|Recently Diagnosed HIV+ and Hep B+
Nov 2, 1999
Three weeks ago I was diagnosed HIV+ and Hep B+. I just got my blood work back from my "specialist" and he is putting me on Combivir and Viracept. I've only had blood work done once and the viral load test done was supposedly an ultra-sensitive test that had a measurement cap of 75,000 copies. My VL results came back above 75,000 but no specific number so I don't know if I have 100,000 or 500,000 copies/ml. He told me this didn't matter since the end result was to get me to undetectable. Is this this a good coarse of action? I start the meds tonight, so if I need to get another VL test done as a baseline I need to get it done soon. Also, he said it appears that I might be a cronic Hep B candidate. How will that effect my HIV? He said more blood work will be done to determine my Hep B status, but that my liver enzymes were above normal. I get my next blood work done in 8 weeks. Thanks for your help.
| Response from Dr. Pavia
It is helpful to know how high your HIV viral load really is, at least to know how quickly to expect it to become undetectable. In addition, if it is really high (loosely defined, let's say over 300,000-500,000) its worth thinking about a 4 drug regimen, at least at first, to help get your viral load down fast. This is an area of some controversy though. A second test is recommended, although not always necessary, to really get a true feel for where you are starting from.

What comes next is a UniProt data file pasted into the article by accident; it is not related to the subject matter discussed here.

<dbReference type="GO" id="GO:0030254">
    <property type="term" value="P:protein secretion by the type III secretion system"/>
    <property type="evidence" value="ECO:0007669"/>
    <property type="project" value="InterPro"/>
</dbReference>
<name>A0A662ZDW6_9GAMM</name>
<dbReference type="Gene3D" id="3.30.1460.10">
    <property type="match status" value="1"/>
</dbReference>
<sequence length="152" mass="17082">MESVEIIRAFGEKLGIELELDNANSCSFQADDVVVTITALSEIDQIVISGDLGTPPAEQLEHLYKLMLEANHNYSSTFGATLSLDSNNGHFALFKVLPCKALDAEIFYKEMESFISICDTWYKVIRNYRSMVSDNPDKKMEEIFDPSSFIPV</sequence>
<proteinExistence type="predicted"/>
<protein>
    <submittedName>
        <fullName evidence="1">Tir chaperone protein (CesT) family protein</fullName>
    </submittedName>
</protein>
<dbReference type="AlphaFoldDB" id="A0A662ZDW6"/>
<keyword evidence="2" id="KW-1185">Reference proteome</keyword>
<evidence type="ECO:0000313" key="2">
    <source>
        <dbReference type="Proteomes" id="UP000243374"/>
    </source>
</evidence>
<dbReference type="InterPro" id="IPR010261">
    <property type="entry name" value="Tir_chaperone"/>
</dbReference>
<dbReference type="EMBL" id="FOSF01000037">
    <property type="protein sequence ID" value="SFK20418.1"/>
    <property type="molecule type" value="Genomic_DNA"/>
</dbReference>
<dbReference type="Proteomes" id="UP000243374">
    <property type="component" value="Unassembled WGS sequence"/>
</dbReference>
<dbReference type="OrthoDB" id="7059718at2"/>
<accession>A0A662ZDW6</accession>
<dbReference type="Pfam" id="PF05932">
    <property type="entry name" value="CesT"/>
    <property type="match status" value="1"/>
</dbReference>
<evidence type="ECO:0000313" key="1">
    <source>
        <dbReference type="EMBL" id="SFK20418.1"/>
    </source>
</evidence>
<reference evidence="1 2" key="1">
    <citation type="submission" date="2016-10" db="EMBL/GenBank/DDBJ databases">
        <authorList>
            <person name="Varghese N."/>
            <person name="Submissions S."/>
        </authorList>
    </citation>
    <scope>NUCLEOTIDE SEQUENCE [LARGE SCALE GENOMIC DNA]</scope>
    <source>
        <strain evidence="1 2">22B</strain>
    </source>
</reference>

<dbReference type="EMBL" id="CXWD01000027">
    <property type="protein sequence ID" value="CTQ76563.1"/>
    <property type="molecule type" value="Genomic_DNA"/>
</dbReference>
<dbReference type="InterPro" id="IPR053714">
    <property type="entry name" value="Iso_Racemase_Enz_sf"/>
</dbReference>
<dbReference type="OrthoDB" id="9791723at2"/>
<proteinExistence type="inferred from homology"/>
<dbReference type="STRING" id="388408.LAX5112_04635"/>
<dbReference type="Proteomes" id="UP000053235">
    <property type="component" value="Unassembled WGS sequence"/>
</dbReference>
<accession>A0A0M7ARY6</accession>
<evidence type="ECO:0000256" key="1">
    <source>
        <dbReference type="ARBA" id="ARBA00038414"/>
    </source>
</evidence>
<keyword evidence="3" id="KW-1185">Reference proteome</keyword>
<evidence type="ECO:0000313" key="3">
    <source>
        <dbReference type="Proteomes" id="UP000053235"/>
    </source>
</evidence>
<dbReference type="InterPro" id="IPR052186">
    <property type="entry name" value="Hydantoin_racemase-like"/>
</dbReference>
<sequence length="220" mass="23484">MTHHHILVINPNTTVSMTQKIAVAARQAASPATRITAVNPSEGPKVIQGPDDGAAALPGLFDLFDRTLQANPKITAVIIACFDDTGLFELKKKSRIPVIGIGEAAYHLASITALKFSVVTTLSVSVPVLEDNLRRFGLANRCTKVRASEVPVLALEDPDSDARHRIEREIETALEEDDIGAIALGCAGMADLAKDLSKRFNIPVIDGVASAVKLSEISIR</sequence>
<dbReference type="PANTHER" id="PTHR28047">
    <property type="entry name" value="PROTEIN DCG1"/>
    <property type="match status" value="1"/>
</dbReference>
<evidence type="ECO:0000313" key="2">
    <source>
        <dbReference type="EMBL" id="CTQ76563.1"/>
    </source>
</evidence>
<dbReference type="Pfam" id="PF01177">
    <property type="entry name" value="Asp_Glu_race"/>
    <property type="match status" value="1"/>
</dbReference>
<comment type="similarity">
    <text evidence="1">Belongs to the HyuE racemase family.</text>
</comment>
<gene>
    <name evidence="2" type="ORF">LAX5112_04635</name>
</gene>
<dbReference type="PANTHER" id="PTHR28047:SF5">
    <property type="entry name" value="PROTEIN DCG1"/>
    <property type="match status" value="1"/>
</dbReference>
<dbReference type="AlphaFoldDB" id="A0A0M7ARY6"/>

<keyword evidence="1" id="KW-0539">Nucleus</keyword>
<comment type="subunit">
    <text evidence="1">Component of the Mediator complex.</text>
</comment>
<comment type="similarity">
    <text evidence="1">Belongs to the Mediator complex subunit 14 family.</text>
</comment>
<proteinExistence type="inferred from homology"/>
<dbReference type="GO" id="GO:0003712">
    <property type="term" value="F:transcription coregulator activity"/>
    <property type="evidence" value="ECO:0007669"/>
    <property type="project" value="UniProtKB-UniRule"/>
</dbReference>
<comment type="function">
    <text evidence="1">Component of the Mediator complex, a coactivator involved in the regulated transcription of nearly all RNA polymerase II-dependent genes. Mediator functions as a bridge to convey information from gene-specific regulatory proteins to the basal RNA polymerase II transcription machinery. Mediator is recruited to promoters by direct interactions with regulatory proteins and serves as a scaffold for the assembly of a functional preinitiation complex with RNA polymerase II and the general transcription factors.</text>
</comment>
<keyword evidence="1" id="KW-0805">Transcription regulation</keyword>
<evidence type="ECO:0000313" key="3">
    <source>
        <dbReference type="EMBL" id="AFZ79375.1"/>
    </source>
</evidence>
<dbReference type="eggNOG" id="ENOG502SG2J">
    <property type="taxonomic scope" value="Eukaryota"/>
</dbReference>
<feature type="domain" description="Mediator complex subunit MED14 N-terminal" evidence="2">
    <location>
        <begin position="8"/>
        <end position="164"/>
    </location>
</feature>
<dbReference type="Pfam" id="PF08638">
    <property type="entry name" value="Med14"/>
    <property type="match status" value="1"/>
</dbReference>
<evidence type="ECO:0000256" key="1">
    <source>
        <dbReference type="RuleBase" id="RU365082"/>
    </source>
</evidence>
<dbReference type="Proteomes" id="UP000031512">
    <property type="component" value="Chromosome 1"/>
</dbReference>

The 3TC (epivir) portion of the combivir may work against your hepatitis B. However, I would usually want to know more about your hepatitis B at the beginning of treatment, so we can see if it is working or if it stops working (Hep B virus can develop resistance too!!!). We would usually get an Hep B e antigen and a Hep B viral load. Depending on how your liver is doing, sometimes we will get an opinion from a liver specialist (hepatologist) to see whether to look farther. That might mean getting a liver biopsy if your liver enzymes look worrisome, to learn what is really going on. A liver biopsy usually involves putting a needle through the skin of your chest into the liver to get a sample. Not fun, but not too awful, if it is really going to help. Talk with your doc before starting. If you guys can't talk, that's not a good sign. Good luck.
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